Lance Armstrong's failure to tell the truth before testifying to the Cycling Independent Reform Committee means his bid to reduce his ban is 'almost too late'
World anti-doping chief David Howman says Lance Armstrong may have left his bid to get his life ban reduced too late, having had opportunities to tell the truth on many occasions.
But having waited until the UCI set up its Cycling Independent Reform Commission (CIRC) to tell his side of the story, Armstrong reportedly did not seize any other opportunities to come forward.
Talking to The Associated Press at a symposium in Lausanne, Switzerland, WADA director general Howman said: “If [Armstrong] satisfied the criteria to go forward and ask for suspension of his ban, the criteria will be carefully looked at, but so far he has not. There is no consideration being given to it.”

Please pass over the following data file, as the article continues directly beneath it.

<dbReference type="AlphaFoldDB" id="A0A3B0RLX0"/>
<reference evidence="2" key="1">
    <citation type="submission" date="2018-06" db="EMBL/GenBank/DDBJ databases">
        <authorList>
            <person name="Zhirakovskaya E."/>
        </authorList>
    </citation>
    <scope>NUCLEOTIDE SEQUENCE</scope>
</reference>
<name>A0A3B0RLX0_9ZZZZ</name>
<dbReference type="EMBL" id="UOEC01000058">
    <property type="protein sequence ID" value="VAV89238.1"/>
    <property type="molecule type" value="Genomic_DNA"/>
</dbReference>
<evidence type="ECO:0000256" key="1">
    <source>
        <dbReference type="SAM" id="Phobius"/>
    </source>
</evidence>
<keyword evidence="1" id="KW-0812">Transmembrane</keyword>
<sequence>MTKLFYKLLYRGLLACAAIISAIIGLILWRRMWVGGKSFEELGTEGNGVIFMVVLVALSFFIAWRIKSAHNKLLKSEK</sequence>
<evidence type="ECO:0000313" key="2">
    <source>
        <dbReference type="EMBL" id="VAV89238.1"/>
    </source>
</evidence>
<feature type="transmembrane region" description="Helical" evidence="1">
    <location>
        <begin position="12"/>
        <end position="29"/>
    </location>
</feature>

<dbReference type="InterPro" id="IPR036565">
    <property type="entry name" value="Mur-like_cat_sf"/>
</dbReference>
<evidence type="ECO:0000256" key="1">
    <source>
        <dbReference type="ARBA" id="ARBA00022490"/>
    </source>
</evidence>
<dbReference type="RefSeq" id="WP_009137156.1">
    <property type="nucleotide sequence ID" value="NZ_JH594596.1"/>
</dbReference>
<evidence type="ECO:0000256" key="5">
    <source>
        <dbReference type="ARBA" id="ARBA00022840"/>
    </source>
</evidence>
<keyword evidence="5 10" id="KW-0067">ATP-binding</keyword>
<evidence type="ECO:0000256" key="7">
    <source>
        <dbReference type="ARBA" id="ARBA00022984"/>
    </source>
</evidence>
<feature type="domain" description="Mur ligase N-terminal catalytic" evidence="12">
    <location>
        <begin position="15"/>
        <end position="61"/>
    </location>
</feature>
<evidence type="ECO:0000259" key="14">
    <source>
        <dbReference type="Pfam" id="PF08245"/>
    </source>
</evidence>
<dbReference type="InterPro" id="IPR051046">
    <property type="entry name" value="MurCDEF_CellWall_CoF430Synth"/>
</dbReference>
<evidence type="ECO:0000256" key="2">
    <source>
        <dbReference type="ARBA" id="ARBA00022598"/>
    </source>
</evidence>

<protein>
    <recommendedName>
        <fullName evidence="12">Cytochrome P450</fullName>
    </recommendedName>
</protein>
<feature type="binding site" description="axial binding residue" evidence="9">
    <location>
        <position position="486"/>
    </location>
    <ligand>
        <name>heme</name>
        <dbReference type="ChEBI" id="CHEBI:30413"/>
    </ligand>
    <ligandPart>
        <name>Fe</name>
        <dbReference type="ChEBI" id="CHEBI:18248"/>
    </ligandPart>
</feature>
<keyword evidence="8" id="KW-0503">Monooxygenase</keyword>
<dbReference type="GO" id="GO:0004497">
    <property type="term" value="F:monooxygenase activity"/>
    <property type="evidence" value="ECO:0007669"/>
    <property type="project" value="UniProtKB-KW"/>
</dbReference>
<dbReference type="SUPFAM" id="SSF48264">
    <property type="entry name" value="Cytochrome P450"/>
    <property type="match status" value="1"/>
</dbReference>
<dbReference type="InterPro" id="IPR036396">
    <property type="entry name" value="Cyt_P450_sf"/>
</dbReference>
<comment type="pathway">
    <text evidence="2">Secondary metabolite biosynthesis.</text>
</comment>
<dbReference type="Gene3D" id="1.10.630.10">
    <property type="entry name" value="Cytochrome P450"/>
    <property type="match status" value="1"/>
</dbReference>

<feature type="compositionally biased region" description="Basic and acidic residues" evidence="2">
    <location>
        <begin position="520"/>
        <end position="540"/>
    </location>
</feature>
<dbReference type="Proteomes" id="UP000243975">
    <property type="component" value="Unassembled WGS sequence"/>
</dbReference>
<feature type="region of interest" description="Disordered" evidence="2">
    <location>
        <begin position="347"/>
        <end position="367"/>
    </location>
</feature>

Pointing out that Armstrong did not appeal his initial ban, Howman added: “He did not [come forward] before the independent commission that was established by the UCI. He did not do it with USADA. He has not done it with us. It’s almost too late.”
Armstrong was the big name on the list of former cyclists who testified to the CIRC, with the concluding report implying that cycling’s governing body, the UCI, gave the Texan favourable treatment when it came to his return to the saddle in 2009.
The 43-year-old reportedly met with United States Anti-Doping Agency head Travis Tygart this month to discuss his ban, but Howman told reporters Armstrong is yet to get in touch with WADA.